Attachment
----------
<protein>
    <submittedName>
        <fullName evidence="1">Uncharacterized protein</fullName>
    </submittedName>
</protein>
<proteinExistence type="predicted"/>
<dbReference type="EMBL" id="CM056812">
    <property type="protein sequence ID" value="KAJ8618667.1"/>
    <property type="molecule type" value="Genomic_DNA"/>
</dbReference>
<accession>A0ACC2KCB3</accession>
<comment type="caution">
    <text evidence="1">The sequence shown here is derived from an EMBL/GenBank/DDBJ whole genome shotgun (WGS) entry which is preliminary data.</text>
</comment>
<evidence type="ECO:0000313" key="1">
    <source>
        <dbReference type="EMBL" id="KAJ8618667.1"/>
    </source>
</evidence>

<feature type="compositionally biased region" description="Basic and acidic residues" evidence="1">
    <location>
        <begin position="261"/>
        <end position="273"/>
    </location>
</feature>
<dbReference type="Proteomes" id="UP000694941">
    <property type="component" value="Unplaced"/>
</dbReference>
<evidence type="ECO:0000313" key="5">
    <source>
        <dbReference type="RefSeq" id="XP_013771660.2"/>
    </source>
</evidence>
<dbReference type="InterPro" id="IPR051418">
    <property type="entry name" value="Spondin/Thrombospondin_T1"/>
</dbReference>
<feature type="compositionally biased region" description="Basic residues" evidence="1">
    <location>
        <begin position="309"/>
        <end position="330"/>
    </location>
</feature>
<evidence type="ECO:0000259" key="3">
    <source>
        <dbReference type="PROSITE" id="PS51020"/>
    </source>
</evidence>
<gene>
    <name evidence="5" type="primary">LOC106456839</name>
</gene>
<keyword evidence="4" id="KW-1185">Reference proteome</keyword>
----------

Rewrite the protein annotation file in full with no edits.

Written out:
<protein>
    <submittedName>
        <fullName evidence="1">Uncharacterized protein</fullName>
    </submittedName>
</protein>
<proteinExistence type="predicted"/>
<dbReference type="EMBL" id="CM056812">
    <property type="protein sequence ID" value="KAJ8618667.1"/>
    <property type="molecule type" value="Genomic_DNA"/>
</dbReference>
<accession>A0ACC2KCB3</accession>
<comment type="caution">
    <text evidence="1">The sequence shown here is derived from an EMBL/GenBank/DDBJ whole genome shotgun (WGS) entry which is preliminary data.</text>
</comment>
<evidence type="ECO:0000313" key="1">
    <source>
        <dbReference type="EMBL" id="KAJ8618667.1"/>
    </source>
</evidence>

<feature type="compositionally biased region" description="Basic and acidic residues" evidence="1">
    <location>
        <begin position="261"/>
        <end position="273"/>
    </location>
</feature>
<dbReference type="Proteomes" id="UP000694941">
    <property type="component" value="Unplaced"/>
</dbReference>
<evidence type="ECO:0000313" key="5">
    <source>
        <dbReference type="RefSeq" id="XP_013771660.2"/>
    </source>
</evidence>
<dbReference type="InterPro" id="IPR051418">
    <property type="entry name" value="Spondin/Thrombospondin_T1"/>
</dbReference>
<feature type="compositionally biased region" description="Basic residues" evidence="1">
    <location>
        <begin position="309"/>
        <end position="330"/>
    </location>
</feature>
<evidence type="ECO:0000259" key="3">
    <source>
        <dbReference type="PROSITE" id="PS51020"/>
    </source>
</evidence>
<gene>
    <name evidence="5" type="primary">LOC106456839</name>
</gene>
<keyword evidence="4" id="KW-1185">Reference proteome</keyword>